Until recently, renewable-powered mini-grids were viewed as capable of delivering only basic energy services – for single houses or small communities – but recent technological innovations are changing that perception. Increasingly, renewable energy mini-grids offer a means to meet much larger power needs, including for industry. Since 1990 energy access has improved and nearly two billion more people have gained access. However, more than a billion people still lack electricity access and another billion have only an unreliable supply. To achieve universal electricity access by 2030, the pace of expansion needs to at least double, and estimates suggest that off-grid solutions will provide roughly 60 per cent of the additional generation needed.
Renewables are now the default cost-competitive choice for off-grid installations, both stand-alone and mini-grids, in most rural and peri-urban areas. It’s estimated that as many as 350,000 mini-grids will be needed to achieve universal access in Africa — 60,000 to be deployed in West Africa alone by 2020. During last week’s biennial International Off-grid Renewable Energy Conference in Nairobi, Kenya. IRENA launched two reports highlighting recent and future renewable mini-grid technological innovations, and the policy and regulatory approaches that can further incentivise its deployment and help achieve universal energy access.
IRENA’s ‘Innovation Outlook: Renewable Mini-grid’ report finds that technology innovation, accompanied by innovation in business models and finance, will result in a 60 per cent decrease in the cost of producing electricity from renewable mini-grids in the next 20 years. This will make renewable mini-grids strongly competitive with diesel generation in remote areas. “Increasingly, technology innovations in hardware and software are finding their way towards commercialisation enabling a larger-scale deployment of renewable mini-grids,” says Francisco Boshell, Analyst at IRENA’s Innovation and Technology Centre in Bonn.
Decreasing electricity production costs are resulting in more mini-grid development, which in turn, results in more renewable energy. “We’re seeing improvements in generation technology, but the real game changers for mini-grids are in communications, control, and energy storage technologies. They’ve all made strides over the last few years and are contributing to the renewable energy boom,” Boshell says. Looking ahead, energy dense lithium air electrodes are a promising technology for energy storage as they have lower manufacturing costs due to fewer components. The US Pacific Northwest National Laboratory has been developing a new lithium-air battery concept that uses oxygen from the environment as the working cathode, which could lower costs to the USD 70-200 per kWh price range.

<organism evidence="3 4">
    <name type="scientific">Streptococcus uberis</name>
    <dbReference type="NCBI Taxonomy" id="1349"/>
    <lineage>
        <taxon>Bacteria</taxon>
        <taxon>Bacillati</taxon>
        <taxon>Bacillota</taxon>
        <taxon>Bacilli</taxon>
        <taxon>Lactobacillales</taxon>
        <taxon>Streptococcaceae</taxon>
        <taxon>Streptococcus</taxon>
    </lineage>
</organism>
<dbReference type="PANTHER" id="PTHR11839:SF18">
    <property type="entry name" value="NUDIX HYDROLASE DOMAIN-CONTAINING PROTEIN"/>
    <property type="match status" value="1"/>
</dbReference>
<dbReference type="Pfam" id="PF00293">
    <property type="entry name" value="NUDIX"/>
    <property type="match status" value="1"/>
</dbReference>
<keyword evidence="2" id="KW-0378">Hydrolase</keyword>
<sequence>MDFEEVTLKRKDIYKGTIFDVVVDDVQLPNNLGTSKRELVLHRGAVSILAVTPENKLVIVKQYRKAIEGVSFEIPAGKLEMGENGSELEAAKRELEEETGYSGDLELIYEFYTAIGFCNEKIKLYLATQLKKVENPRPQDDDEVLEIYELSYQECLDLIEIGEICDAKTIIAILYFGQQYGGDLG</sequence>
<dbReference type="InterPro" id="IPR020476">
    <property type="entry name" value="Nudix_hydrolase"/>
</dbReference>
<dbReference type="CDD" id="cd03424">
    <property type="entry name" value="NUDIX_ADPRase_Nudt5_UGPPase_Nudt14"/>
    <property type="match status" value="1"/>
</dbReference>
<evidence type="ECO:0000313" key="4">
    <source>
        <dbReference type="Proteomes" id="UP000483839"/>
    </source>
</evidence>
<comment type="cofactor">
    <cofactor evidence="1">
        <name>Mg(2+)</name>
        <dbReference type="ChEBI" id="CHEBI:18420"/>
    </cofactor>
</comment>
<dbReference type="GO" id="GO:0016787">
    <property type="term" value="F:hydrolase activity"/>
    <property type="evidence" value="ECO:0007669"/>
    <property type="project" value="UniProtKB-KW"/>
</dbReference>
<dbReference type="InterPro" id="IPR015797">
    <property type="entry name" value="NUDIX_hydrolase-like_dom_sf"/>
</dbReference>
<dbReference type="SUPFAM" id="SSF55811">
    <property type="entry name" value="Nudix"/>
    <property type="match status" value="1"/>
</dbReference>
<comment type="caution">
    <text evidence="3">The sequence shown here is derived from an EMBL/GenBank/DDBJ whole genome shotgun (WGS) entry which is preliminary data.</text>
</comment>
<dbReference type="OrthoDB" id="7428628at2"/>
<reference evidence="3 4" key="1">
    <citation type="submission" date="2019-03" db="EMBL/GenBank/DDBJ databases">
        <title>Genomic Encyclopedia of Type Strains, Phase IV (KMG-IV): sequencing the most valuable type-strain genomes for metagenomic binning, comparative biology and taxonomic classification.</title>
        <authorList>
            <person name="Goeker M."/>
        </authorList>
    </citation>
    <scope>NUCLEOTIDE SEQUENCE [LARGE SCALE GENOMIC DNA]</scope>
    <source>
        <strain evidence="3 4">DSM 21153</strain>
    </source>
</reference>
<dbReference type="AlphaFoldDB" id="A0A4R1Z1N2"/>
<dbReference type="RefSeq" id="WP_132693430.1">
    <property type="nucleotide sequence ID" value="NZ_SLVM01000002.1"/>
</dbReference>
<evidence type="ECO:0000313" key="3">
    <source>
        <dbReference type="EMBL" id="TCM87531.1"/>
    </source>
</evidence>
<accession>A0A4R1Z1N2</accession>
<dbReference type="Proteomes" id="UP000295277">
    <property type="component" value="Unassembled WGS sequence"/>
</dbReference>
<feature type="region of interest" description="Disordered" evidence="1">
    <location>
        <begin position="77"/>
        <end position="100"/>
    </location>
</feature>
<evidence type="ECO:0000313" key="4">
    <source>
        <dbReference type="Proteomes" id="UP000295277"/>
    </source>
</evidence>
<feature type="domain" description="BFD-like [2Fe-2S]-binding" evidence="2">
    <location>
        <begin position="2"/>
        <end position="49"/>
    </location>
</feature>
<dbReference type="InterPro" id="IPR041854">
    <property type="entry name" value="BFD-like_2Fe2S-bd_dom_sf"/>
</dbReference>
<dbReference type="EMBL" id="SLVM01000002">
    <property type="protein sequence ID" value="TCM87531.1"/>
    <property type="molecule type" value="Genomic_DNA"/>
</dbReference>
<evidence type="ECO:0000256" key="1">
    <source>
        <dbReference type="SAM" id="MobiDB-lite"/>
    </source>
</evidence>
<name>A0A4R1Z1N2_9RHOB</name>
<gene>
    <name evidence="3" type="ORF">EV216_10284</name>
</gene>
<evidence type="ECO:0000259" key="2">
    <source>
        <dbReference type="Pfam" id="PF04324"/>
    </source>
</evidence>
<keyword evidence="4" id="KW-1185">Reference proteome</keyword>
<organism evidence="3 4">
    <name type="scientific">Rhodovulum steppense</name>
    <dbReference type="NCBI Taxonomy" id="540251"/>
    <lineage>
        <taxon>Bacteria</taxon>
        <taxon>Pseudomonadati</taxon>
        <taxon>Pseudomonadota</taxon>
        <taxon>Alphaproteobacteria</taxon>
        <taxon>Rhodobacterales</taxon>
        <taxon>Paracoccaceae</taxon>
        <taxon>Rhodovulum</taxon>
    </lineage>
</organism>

“Power converter devices are also progressing. AC/DC/AC converters are a reaching conversion efficiency of up to 99% in the lab,” says Boshell. “Silicon carbide transistors are proving to be superior to the silicon transistors, having a faster switch, and the ability to handle higher voltages, currents, and temperatures,” Boshell adds. On the demand side of mini-grids, low-cost wireless hardware, the proliferation of smartphones, and expanding mobile networks are integrating more appliances to the ‘Internet of Things’. It’s estimated that by 2030, the number of connected appliances worldwide will reach 100 billion, and this could lead not only to a higher intergration of variable renewables but open opportunities for new business models interactively engaging consumers’ behaviour.
Policy and regulations
But mini-grid technology advancements can only be taken advantage of if the right policies and legislative incentives are in place. In Policies and Regulations for Private Sector Mini-grids, IRENA describes how regulatory measures, divided into three categories (primary, secondary, and tertiary), can increase mini-grid adoption with further engagement from the private sector. Primary measures, those related directly to national energy frameworks, include policies for the electricity sector, rural electrification plans, and direct mini-grid financial support. The report highlights the efforts of Rwanda and Tanzania, countries that in their national energy policies aim to promote engagement and investment in mini-grids from the private sector.
Outside of efforts from the energy sector, environmental, health, and safety approvals, tax registration, import licenses, land and natural resource rights, and permissions, are all secondary measures that can influence mini-grid deployment. The report provides an example of how banking regulations have the power to incentivise national financial institutions to lend to mini-grid projects. In Nepal and India, including renewable energy projects among the sectors and projects that count towards the minimum portfolio obligations of financial institutions, would make more credit available to mini-grid operators and electricity end users.
Tertiary measures cannot be clearly attributed to either energy ministries or any single other ministry, but they help enable efficient implementation of primary and secondary measures. International organisations, can through technical assistance grants or loans, can develop capacity and facilitate projects, pilot projects, and develop business models. Improving data collection for national statistics can also increase mini-grid deployment as project developers better understand user needs. With a combination of primary, secondary, and tertiary measures, countries can take advantage of the technological advancements of mini-grids and greatly expand their use in unconnected areas.